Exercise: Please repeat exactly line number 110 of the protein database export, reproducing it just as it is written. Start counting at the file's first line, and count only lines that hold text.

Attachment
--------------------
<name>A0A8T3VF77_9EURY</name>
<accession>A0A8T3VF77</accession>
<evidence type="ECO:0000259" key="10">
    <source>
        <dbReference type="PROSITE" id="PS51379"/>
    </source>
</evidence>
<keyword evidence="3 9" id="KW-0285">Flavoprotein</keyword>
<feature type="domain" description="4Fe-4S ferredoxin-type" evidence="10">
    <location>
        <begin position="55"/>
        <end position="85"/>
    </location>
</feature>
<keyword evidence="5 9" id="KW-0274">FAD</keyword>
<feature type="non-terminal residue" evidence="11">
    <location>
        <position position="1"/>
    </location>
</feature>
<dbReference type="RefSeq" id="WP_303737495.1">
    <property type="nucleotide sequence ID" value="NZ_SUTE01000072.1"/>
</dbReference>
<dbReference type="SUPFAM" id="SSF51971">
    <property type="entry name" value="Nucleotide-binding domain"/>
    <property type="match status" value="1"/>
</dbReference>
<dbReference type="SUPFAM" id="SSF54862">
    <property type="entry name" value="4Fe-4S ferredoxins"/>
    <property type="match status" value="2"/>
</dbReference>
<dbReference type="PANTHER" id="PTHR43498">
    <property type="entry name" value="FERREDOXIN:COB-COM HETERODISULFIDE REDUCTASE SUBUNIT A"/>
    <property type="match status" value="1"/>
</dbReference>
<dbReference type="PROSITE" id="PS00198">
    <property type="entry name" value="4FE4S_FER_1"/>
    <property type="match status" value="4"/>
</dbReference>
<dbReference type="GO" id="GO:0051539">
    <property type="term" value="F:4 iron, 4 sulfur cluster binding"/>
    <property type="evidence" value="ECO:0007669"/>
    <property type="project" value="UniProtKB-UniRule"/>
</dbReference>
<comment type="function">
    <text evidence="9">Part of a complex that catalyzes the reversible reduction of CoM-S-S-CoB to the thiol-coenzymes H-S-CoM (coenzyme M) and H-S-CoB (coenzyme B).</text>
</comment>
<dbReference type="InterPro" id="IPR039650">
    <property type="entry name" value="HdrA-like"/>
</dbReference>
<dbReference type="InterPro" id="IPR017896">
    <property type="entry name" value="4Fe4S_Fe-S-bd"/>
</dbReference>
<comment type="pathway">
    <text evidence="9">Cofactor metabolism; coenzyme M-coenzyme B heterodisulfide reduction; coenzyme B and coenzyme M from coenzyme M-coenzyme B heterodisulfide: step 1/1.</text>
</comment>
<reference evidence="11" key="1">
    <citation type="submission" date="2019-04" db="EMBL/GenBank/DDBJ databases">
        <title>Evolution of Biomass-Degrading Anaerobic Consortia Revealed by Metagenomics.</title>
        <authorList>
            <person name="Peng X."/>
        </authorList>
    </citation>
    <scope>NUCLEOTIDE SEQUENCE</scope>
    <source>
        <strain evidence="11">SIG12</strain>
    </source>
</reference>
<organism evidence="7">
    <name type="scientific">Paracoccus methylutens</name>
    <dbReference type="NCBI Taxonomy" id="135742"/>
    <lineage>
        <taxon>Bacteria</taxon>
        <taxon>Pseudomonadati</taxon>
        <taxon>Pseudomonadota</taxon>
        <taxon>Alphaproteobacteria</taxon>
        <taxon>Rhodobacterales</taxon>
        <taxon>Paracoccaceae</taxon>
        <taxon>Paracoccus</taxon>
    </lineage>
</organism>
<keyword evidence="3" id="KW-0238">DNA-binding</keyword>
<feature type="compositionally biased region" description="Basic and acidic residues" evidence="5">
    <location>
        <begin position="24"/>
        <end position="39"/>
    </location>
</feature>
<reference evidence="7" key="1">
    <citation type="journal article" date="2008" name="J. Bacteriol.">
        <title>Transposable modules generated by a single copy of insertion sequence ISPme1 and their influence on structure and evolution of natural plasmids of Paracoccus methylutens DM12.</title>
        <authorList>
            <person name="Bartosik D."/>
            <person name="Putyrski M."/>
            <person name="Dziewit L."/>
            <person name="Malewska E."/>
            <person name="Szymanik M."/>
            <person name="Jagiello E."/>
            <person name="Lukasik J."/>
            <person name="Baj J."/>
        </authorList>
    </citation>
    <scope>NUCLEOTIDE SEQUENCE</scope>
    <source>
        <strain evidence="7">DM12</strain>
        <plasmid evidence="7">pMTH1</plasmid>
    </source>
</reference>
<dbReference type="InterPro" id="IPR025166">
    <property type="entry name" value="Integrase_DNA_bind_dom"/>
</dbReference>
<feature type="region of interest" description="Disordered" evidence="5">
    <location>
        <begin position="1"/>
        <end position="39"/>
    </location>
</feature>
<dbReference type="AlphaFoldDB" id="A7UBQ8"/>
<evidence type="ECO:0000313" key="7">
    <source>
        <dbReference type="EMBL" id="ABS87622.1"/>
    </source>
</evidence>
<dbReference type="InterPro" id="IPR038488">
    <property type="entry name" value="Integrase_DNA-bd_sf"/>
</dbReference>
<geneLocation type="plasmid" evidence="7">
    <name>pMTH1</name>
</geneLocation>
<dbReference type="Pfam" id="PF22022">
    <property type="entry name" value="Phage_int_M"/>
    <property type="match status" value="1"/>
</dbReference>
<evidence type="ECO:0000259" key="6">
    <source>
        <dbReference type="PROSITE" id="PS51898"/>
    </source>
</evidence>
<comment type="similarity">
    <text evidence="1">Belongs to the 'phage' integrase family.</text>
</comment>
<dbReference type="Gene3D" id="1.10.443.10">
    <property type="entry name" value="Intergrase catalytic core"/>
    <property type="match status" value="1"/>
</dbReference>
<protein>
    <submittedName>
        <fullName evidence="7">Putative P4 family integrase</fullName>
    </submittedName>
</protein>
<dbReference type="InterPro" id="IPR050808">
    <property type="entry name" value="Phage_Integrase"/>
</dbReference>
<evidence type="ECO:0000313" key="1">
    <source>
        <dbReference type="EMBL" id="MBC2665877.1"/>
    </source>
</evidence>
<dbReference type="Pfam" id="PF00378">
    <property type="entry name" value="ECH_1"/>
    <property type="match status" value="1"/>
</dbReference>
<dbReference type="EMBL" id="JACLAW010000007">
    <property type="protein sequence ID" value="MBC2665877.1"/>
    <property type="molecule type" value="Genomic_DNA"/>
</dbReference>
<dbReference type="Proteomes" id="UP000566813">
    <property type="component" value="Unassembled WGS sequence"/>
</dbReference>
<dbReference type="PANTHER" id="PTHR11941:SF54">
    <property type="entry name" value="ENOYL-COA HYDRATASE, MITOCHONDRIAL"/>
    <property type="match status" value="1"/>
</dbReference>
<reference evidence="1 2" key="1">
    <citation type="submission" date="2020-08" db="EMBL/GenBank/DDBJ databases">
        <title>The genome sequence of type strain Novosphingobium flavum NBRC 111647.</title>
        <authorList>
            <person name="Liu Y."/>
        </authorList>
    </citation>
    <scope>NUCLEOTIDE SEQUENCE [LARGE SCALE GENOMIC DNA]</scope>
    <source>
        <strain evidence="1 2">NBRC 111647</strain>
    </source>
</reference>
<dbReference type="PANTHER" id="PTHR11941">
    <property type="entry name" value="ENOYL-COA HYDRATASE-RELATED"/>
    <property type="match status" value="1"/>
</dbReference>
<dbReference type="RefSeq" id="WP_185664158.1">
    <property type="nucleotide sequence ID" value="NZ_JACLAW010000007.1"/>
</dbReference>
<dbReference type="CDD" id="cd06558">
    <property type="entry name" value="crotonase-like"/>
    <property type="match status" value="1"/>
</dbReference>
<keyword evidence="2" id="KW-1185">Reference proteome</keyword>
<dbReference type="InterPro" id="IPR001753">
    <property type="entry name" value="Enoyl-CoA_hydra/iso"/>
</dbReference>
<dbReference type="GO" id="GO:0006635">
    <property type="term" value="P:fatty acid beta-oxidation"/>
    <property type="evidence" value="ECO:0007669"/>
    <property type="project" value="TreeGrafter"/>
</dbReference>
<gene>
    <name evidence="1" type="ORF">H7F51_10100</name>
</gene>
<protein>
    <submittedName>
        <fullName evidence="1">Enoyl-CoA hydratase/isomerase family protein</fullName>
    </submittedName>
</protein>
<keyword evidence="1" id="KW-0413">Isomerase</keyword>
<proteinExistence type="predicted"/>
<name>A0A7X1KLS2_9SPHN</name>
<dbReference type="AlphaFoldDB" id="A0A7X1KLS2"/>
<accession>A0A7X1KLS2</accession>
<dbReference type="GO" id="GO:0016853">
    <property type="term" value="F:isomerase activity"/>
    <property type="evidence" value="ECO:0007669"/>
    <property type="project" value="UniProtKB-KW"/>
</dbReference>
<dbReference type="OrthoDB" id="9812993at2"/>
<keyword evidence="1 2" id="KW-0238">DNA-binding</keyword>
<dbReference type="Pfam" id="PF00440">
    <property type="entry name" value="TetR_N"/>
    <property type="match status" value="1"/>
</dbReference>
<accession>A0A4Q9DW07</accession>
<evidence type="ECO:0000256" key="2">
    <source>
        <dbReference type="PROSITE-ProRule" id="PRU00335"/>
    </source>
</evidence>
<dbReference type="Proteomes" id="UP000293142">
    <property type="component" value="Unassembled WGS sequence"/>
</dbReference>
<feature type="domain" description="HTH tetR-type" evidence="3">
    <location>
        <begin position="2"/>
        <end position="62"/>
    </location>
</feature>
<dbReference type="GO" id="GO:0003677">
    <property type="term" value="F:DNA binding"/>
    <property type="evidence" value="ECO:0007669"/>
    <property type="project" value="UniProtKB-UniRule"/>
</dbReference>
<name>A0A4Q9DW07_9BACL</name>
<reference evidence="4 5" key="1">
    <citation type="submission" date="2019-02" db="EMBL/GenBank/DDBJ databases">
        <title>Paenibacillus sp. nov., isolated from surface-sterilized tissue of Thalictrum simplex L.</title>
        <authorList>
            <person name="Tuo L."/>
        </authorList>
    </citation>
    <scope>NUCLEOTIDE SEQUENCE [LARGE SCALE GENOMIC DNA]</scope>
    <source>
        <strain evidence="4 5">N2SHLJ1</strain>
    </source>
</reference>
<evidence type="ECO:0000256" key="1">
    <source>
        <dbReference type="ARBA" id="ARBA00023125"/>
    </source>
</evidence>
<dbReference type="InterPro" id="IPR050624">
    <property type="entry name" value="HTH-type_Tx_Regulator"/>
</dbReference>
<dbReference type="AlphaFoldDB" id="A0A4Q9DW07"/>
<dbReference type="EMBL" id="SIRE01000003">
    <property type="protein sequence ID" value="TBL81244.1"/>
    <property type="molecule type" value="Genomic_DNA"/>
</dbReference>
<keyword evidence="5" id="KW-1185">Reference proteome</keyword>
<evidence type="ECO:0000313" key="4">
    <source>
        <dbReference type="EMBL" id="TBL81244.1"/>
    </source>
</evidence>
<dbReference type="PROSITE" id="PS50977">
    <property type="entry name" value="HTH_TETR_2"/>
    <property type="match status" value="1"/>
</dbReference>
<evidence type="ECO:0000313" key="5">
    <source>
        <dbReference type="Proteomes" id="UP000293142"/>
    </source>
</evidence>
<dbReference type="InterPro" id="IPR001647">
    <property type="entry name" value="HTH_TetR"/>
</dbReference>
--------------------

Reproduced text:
    <property type="entry name" value="Integrase_DNA_bind_dom"/>